Does gluten make you sick?

Gluten and thyroid

Celiac disease or gluten sensitive enteropathy is a permanent intolerance of dietary gluten. Hashimoto’s and celiac disease are closely connected due to common genetic predisposition and increased autoimmunity that can be triggered by gluten. Recent research suggests that Hashimoto’s patients have some sort of gluten intolerance or full-blow celiac disease.

Until recently, the celiac disease was considered to be rare mainly because many of its patients have very subtle or no symptoms and remain undiagnosed.

According to official data, the prevalence of celiac disease among the general population of western countries is about 1%, however due to unreliable conventional testing the numbers can be much higher.

People who test negative for celiac disease may still experience gluten allergy symptoms called non-celiac gluten sensitivity. Non-celiac gluten sensitivity is a gluten intolerance resulting in symptoms and illness similar to the disease without meeting the diagnostic criteria. Many individuals are not aware that they have it because the symptoms are often very non-specific and the tests come back normal.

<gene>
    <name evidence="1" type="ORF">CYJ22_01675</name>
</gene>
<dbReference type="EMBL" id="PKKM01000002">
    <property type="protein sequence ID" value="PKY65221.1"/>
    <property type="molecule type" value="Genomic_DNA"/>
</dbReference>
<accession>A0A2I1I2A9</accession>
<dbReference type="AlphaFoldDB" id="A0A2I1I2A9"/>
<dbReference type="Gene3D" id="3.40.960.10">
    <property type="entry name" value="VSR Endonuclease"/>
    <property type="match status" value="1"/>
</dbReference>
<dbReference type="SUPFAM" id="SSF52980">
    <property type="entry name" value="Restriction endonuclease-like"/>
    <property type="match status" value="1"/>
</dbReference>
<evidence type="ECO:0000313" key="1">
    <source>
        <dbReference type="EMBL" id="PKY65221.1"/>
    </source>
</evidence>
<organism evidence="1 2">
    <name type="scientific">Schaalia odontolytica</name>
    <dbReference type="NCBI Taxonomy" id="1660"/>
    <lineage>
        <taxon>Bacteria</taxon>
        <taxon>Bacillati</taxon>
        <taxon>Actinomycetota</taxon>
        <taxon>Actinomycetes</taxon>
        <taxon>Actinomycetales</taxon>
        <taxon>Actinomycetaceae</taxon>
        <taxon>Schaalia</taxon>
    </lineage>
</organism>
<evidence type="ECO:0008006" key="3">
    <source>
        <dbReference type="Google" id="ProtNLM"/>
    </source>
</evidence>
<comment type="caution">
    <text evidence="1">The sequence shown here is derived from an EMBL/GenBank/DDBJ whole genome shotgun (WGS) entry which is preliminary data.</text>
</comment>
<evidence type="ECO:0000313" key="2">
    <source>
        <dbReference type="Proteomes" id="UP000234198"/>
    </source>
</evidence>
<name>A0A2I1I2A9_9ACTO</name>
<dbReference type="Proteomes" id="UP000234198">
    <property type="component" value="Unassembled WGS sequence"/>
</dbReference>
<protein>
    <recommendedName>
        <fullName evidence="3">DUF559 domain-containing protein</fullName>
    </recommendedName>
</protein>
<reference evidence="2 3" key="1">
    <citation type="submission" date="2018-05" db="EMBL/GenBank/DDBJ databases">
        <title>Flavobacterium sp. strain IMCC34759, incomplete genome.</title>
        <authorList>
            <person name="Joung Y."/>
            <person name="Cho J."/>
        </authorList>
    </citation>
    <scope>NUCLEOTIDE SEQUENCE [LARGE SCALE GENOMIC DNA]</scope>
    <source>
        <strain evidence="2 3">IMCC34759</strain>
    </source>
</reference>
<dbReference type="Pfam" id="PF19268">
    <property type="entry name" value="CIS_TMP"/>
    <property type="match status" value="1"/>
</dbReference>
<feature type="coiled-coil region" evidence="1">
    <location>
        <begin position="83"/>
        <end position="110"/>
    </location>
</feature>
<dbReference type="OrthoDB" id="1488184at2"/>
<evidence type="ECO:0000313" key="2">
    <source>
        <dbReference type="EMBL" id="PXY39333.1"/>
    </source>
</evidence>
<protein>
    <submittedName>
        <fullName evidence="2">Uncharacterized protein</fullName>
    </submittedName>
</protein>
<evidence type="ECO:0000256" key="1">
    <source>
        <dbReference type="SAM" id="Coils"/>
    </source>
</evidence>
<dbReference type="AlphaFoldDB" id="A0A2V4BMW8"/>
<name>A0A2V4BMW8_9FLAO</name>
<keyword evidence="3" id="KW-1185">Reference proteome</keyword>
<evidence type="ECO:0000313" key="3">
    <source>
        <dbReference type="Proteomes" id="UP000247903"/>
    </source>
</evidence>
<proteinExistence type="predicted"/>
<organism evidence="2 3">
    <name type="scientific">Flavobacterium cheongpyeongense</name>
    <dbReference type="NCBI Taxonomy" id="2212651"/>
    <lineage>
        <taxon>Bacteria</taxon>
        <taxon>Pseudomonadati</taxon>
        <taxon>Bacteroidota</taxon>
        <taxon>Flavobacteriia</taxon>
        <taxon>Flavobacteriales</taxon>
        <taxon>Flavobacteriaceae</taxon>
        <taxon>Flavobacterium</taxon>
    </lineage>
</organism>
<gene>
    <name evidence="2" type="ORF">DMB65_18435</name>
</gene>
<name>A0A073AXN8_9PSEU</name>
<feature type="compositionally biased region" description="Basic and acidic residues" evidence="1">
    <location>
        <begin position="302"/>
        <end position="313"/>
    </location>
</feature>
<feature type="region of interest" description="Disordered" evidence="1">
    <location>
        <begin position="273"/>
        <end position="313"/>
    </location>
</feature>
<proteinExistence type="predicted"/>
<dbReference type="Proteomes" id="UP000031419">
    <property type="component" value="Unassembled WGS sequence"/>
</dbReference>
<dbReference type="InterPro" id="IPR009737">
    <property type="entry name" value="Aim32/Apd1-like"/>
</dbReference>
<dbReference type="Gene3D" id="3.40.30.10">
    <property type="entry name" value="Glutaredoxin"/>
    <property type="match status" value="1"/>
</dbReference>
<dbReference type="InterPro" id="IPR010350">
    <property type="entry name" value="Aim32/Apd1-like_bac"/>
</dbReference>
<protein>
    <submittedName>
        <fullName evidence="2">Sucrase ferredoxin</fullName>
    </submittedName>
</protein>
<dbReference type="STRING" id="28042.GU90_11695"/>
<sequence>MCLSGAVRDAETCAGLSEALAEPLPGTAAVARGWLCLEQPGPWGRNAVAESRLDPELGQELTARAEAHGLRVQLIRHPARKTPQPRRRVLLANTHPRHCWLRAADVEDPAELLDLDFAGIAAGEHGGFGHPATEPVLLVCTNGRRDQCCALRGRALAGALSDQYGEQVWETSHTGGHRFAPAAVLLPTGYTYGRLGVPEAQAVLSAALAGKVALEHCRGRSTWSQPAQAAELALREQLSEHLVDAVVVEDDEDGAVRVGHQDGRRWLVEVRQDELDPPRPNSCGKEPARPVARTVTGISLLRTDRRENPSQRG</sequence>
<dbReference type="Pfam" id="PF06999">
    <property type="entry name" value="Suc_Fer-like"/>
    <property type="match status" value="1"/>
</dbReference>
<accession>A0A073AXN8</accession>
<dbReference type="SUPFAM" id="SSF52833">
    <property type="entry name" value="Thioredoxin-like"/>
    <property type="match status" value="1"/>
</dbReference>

People with celiac disease usually have more obvious symptoms such as bloating, insulin-dependent diabetes, osteoporosis, short in stature, canker sores and/or chronic liver disease of unknown cause, weight loss or gain, diarrhea, iron deficiency anemia, unexplained neurological syndromes and infertility.

For the majority of patients gluten damages the brain, heart, skin, respiratory tract and the joints. Many research papers reports that early in the disease most untreated celiacs have no digestive symptoms at all.

Most people may not develop the illnesses until adulthood. The average age of diagnosis is between 40 and 60. Factors that may trigger the disease are emotional stress, pregnancy, surgery, physical trauma or viral infection.

How gluten causes the disease

Celiac disease is a multisystem disorder that causes body’s immune system to respond to the proteins in certain grains:

  • gliadin in wheat type grains
  • hordein in barley-type grains
  • secalin in rye

The immune system responds to gluten as an antigen and builds antibodies against these proteins. The antibodies destroy the villi, which allow absorption of the nutrients from the food. The intake of gluten causes swelling and inflammation of the intestinal lining leading to digestive disorders.